I picked up this bottle of Akashi White Oak at my local liquor store for the simple fact that it is produced in Japan and, well, we all know the Japanese whisky craze going on right now. So at $35/bottle, I thought, why not?
Akashi White Oak whisky is crafted using barley imported from Scotland and pure underground water from the Eigashima Distillery. From there, it is finished in ex-bourbon and ex-sherry casks, which is immediately apparent on the nose and the palate.
Here’s the review.
Slightly aggressive, the scent of this scotch is tantalizing, with orange peel, oak, vanilla, and a touch of spice.
Akashi White Oak really engages the taste buds with a lot of complexity to a level that is tough to find in a value whisky. This whisky shows its age a bit aggressiveness about halfway through the taste journey, but the finish is malty and long.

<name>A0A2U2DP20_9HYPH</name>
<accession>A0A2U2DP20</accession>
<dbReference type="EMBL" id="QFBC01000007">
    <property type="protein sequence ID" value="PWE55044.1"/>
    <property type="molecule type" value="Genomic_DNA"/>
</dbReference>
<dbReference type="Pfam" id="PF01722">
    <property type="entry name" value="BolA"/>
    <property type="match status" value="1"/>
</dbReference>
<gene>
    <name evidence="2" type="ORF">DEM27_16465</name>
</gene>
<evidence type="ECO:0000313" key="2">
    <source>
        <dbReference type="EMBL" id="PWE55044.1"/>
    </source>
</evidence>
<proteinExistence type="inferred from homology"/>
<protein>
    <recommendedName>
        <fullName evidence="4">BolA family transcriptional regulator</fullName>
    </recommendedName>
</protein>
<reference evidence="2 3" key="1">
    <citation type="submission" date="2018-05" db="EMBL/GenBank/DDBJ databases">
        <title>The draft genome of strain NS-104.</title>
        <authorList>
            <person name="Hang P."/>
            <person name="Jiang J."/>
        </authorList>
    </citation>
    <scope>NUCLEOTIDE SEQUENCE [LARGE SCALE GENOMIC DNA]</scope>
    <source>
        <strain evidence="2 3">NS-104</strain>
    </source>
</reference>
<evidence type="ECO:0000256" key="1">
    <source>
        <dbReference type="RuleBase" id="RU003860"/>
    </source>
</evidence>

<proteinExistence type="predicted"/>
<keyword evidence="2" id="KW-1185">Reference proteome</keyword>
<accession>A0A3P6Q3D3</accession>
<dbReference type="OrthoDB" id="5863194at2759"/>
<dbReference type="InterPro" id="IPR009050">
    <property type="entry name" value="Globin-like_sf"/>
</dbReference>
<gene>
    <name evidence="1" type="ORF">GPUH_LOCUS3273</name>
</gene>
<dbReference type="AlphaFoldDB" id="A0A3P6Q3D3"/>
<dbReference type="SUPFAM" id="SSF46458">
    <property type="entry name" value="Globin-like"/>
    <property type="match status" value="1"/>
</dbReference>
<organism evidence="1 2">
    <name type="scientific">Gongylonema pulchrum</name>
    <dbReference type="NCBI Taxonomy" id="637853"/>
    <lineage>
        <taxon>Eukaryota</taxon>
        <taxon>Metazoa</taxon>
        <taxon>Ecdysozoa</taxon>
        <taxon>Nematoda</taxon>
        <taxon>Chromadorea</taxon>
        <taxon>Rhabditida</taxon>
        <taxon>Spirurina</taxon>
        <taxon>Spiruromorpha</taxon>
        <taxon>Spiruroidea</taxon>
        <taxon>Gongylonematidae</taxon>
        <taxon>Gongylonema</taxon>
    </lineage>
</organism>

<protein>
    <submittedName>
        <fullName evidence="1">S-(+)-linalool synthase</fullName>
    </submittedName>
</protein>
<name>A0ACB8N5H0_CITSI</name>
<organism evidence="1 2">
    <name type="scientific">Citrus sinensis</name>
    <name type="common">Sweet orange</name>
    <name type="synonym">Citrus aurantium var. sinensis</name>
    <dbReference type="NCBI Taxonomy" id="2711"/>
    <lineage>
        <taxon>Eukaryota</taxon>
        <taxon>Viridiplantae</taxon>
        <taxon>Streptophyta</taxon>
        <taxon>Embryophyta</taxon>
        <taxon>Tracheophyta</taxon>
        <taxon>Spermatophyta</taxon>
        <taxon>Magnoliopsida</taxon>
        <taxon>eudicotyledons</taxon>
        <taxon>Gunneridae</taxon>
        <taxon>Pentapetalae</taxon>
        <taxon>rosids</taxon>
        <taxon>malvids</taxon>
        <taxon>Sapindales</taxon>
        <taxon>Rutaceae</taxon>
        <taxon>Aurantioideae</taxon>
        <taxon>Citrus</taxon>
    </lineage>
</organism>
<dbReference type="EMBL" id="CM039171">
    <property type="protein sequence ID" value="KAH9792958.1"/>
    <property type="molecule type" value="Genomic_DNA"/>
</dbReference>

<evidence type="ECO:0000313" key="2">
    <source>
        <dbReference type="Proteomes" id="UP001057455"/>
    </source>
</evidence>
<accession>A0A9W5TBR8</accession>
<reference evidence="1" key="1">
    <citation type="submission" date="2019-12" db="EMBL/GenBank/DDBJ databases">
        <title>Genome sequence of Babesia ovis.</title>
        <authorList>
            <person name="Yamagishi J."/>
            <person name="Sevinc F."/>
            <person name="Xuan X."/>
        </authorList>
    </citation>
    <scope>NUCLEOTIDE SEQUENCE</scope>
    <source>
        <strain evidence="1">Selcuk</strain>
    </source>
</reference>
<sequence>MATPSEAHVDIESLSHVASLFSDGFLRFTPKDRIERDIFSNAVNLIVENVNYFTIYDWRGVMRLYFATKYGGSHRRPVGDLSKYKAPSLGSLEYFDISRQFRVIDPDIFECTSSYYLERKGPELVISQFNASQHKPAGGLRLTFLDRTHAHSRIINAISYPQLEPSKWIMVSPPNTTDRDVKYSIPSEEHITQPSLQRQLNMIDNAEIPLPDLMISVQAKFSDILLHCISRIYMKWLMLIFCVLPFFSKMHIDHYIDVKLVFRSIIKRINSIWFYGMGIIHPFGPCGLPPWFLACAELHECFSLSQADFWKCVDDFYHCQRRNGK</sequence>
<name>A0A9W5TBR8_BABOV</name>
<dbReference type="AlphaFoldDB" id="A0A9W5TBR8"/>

Akashi White Oak really is a wonderful whisky to have on hand – great aroma, wonderful flavors, etc. The heat, however, definitely disrupts the experience, which is why I can’t justify a grade higher than B+ (good).
Since the beginning of my journey into the single malt Scotch world in 2013, Tomatin has been a favorite value brand for me. Tomatin Dualchas represents the brand’s first no age statement scotch, and another huge win for the company. At about $30 per bottle, this scotch deserves a spot (or two) on your whisky shelf.
Cask Type: Matured in a combination of Bourbon barrels and Virgin Oak casks Strength: 43% alc./vol.
The nose is deep, a bit fruity, with touches of vanilla and spice.
Although this scotch isn’t peaty, it is a bit of a flavor bomb. On one side are the woody notes brought out by aging in ex bourbon and virgin oak casks. On the other are bright citrus notes of lemon and a touch of pine. A really delightful combination.
The finish for Tomatin Dualchas is simultaneous long and sweet while also being light and refreshing.